A contralto is a type of classical female singing voice whose vocal range is the lowest female voice type.
A bass-baritone is a high-lying bass or low-lying "classical" baritone voice type which shares certain qualities with the true baritone voice. The term arose in the late 19th century to describe the particular type of voice required to sing three Wagnerian roles: the Dutchman in Der fliegende Holländer, Wotan/Der Wanderer in the Ring Cycle and Hans Sachs in Die Meistersinger von Nürnberg. Wagner labelled these roles as Hoher Bass —see fach for more details.
The word coloratura is originally from Italian, literally meaning "coloring", and derives from the Latin word colorare. When used in English, the term specifically refers to elaborate melody, particularly in vocal music and especially in operatic singing of the 18th and 19th centuries, with runs, trills, wide leaps, or similar virtuoso-like material.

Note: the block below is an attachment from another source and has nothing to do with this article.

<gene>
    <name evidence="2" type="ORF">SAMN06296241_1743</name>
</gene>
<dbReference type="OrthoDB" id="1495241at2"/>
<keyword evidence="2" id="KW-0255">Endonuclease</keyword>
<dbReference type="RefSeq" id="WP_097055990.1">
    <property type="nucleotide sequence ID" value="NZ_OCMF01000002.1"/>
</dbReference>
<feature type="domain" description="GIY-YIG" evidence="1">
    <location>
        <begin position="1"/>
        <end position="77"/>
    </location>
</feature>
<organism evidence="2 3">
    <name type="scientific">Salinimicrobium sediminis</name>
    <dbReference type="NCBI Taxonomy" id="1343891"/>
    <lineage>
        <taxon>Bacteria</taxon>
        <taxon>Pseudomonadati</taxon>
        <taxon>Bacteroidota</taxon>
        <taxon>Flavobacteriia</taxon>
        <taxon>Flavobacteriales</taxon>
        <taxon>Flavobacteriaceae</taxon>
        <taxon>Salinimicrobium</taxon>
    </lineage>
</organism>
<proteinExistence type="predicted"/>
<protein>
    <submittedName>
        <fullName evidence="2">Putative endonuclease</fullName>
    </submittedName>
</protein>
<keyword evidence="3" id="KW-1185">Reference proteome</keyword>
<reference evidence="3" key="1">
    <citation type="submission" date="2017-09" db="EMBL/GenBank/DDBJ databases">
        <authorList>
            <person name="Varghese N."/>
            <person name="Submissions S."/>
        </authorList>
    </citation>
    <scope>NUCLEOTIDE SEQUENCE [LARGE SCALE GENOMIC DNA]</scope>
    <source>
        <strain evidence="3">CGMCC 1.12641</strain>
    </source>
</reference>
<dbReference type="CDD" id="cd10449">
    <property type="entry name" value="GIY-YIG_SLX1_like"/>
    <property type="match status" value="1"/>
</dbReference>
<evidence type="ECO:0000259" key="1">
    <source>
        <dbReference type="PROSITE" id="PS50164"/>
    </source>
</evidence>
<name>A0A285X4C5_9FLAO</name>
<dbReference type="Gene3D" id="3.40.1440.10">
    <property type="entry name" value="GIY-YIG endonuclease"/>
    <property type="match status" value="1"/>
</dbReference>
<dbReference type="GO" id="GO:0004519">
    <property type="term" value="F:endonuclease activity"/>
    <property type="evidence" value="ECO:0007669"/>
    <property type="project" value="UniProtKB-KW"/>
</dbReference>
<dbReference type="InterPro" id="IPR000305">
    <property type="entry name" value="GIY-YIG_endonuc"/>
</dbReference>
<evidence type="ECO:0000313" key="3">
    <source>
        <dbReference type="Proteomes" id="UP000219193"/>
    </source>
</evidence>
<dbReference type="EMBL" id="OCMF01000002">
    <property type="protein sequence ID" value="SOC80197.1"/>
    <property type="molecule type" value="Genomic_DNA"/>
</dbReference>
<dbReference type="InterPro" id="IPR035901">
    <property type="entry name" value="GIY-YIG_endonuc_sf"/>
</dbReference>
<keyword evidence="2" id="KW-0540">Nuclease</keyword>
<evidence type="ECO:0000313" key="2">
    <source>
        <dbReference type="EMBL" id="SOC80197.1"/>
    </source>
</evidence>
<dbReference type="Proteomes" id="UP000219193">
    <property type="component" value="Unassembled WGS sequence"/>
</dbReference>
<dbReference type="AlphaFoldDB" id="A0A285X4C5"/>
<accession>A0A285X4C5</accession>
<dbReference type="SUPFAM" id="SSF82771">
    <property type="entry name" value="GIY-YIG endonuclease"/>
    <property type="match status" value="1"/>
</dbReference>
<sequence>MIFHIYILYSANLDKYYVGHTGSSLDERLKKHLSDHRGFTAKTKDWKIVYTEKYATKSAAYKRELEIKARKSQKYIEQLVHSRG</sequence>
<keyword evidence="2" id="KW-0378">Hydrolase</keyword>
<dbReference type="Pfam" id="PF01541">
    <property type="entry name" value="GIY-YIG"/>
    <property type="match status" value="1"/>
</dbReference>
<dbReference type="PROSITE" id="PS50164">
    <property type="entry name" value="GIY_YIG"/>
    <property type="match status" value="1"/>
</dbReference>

The German Fach system is a method of classifying singers, primarily opera singers, according to the range, weight, and color of their voices. It is used worldwide, but primarily in Europe, especially in German-speaking countries and by repertory opera houses.
A breeches role is a role in which an actress appears in male clothing. Breeches, tight-fitting knee-length pants, were the standard male garment at the time breeches roles were introduced.
Leopoldine Rysanek was an Austrian dramatic soprano.
A soubrette is a type of operatic soprano voice fach, often cast as a female stock character in opera and theatre. The term arrived in English from Provençal via French, and means "conceited" or "coy". A soubrette is also defined as a young woman regarded as flirtatious or frivolous.